MONEYWEB, Shirley Kemp, 29 January 2004
The JSE’s closure of the VCM and DCM boards has raised the issue of the long-term survival of the JSE itself.
The controversy over the JSE’s decision to close its two flagging VCM and DCM boards has raised another far more serious issue: The long-term survival of the JSE itself. By the time the Venture Capital and Development Capital boards shut their doors later this year, 37 listed companies will have had to decide whether to move to the main board of the JSE, transfer to the new alternative exchange, AltX, or remove themselves from the public eye altogether.
It is hoped that this will see an end to the flood of delistings experienced by the JSE over the last few years. Since the end of 1998, 359 companies have delisted compared to 116 new listings. Although the number of delistings has fallen each year since 2001, so too has the number of new listings – with only 8 new companies coming to market in 2003.
This worrying trend has caused some concern about what will happen to our market if it continues. Since the end of 1998, the total number of companies listed on the JSE has dwindled from 668 to 426 – an average decline of 48 companies per year. If that rate continues, the JSE would be left with no companies inside of ten years. Already among the list of companies set to disappear this year are Pepkor, Avis, Afrox Health, McCarthy and Nail.
CEO of the JSE Securities Exchange, Russell Loubser, is not too worried. He says the trend in South Africa of more company delistings than listings is not unique – it has been a worldwide phenomenon in recent years as a result of the general global economic downturn. He adds that “the world must regain confidence in equities before taking companies public again.”
There have also been two SA-specific factors that have fuelled the number of delistings here he admits – but says that both are now issues of the past. First is that “in the old days” merely by virtue of being a member of the JSE, companies were automatically entitled to be a sponsoring broker and bring new listings to the exchange. This, says Loubser, resulted in a number of companies coming to market “that I believe should never have been listed”.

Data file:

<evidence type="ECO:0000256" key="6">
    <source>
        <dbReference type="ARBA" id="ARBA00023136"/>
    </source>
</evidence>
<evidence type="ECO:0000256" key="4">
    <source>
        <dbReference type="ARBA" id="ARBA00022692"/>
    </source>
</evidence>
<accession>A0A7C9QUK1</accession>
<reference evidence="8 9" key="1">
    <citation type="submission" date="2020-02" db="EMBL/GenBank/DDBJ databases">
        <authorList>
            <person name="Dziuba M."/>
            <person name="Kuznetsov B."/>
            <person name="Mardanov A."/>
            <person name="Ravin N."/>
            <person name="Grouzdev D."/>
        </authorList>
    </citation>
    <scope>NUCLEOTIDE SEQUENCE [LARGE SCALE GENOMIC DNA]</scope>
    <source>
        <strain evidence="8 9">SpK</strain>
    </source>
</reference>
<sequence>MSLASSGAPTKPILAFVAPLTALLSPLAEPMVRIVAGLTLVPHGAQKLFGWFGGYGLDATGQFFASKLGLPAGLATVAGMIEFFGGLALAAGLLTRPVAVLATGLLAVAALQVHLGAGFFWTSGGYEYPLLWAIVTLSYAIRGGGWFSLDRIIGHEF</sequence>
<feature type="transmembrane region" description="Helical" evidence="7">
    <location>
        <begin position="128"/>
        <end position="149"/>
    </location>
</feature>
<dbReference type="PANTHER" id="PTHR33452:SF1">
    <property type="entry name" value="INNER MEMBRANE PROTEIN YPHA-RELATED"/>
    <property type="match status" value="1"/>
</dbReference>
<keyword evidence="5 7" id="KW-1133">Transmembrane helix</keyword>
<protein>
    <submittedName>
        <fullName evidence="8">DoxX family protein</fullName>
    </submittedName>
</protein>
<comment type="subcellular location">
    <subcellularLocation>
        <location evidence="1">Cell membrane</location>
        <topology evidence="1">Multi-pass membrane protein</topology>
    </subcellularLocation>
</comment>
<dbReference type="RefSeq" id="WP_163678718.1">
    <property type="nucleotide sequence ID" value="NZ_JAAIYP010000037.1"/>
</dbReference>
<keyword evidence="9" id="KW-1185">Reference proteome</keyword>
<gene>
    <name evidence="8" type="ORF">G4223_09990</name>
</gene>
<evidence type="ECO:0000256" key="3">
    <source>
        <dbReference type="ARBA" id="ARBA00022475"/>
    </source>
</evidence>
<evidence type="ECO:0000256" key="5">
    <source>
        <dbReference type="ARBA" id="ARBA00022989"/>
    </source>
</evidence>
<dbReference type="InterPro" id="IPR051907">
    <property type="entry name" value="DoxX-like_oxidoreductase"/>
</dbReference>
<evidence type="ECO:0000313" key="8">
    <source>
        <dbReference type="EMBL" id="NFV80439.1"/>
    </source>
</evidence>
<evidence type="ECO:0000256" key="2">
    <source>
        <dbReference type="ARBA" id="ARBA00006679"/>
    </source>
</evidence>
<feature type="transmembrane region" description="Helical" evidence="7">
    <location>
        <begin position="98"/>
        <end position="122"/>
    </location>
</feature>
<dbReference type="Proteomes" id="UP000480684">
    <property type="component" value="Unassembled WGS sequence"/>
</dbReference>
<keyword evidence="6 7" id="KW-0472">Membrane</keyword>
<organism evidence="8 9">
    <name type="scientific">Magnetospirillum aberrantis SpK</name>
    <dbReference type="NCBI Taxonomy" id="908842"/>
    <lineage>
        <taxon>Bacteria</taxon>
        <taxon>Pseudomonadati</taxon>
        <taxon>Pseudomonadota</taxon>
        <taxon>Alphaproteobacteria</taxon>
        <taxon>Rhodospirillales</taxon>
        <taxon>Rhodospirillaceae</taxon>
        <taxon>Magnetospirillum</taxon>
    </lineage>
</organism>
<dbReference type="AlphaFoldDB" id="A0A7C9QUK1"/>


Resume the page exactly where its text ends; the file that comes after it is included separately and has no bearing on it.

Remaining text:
The second factor was a set of JSE Listings Regulations that were nowhere near tight enough, also allowing for companies of less than the highest ilk being awarded listings. Many of the companies that arguably should never have been listed in the first place are now out of the system, says Loubser. And with (also arguably) better quality companies making their debut on the JSE, the tide of farewells should be stemmed. Loubser admits that it doesn’t help the JSE to have companies such as Pepkor “that delist for completely different reasons” – but he still holds out hope that these companies could return to the market in a few years time.
Loubser also argues that while the number of listings has fallen sharply, the total market value of the JSE has not done the same. In fact, it is currently nearing its all time high of around R1,9 trillion. This is because of the heavy weighting the 100 biggest companies carry on the JSE (making up 99% of the market value), which means that the loss of a few smaller companies has relatively little impact.
For local investors, the delistings trend may not have had a substantial effect on the total value of the JSE, but it has certainly limited the choice offered to investors. It also presents retirement funds, unit trusts and other collective investment schemes with a smaller universe from which to choose.
At the same time, the cost of being listed remains an issue and for some the low interest rate environment, which makes borrowing cheaper, is providing a more attractive alterative to raising capital than a JSE listing.
Another concern that has been raised is the dominant position that the biggest shares on the JSE have, their influence on the market and what will happen to them if exchange controls are lifted. It is possible that without exchange controls a slew of our top quality companies would be fighting to move to offshore exchanges where liquidity is higher and international investors interest is likely to be more keen.
In South Africa, the Top 40 JSE-listed companies make up approximately 90% of value traded on the JSE and more than 80% of the market capital. Of these, the top 20 make up almost three quarters of the market trade, and the top three (Anglo American, Billiton and Richemont) constitute about a quarter. In addition, the top 40 companies are almost 60%-held by foreign shareholders.